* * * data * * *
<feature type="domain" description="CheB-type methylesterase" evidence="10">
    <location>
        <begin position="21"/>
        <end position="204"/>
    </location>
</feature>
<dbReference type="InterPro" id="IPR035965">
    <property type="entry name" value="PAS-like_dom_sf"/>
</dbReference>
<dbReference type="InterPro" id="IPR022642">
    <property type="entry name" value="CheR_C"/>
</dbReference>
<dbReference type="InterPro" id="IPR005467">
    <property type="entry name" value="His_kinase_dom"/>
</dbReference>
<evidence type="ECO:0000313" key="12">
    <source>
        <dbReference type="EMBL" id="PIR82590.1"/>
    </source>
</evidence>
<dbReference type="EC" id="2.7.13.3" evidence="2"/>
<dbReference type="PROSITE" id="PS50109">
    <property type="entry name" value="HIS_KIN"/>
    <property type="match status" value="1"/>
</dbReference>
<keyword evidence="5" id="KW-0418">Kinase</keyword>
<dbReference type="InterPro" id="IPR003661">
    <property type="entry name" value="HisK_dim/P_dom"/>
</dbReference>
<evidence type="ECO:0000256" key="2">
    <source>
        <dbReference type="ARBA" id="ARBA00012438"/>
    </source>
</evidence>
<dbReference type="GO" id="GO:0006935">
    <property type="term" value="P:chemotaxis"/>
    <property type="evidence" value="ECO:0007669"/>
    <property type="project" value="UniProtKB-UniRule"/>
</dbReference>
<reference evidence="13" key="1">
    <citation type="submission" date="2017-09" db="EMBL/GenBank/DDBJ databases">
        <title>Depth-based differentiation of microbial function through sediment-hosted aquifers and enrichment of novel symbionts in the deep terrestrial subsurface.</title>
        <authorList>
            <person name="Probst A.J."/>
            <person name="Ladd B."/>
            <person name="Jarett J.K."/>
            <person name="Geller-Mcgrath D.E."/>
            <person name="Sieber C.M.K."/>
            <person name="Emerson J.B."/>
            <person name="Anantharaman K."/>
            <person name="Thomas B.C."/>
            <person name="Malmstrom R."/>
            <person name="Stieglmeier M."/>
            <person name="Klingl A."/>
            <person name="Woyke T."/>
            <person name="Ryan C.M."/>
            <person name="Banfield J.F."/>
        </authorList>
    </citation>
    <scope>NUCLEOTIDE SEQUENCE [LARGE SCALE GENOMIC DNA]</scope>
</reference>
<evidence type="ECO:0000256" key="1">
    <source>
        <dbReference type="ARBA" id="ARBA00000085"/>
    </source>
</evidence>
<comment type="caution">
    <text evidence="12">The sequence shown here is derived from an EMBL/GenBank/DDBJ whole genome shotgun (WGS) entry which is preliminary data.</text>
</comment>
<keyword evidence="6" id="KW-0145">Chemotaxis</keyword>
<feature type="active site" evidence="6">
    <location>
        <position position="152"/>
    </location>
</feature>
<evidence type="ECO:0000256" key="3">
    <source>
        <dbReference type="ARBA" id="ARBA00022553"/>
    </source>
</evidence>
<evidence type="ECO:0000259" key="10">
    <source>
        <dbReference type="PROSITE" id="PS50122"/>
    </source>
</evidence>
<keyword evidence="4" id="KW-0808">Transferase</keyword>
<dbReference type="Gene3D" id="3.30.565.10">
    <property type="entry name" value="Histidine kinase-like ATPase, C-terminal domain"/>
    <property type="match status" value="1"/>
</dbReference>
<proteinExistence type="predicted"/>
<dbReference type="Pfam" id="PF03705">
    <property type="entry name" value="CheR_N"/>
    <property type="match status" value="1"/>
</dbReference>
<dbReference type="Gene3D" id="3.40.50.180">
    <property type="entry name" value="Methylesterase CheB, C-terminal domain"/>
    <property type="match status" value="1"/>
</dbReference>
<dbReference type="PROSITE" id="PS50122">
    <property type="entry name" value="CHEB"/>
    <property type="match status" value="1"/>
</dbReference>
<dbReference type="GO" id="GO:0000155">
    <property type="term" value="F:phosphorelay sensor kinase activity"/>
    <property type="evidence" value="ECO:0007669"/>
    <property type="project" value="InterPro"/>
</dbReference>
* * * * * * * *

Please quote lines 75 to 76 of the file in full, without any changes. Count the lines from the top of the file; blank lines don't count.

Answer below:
</feature>
<evidence type="ECO:0000256" key="3">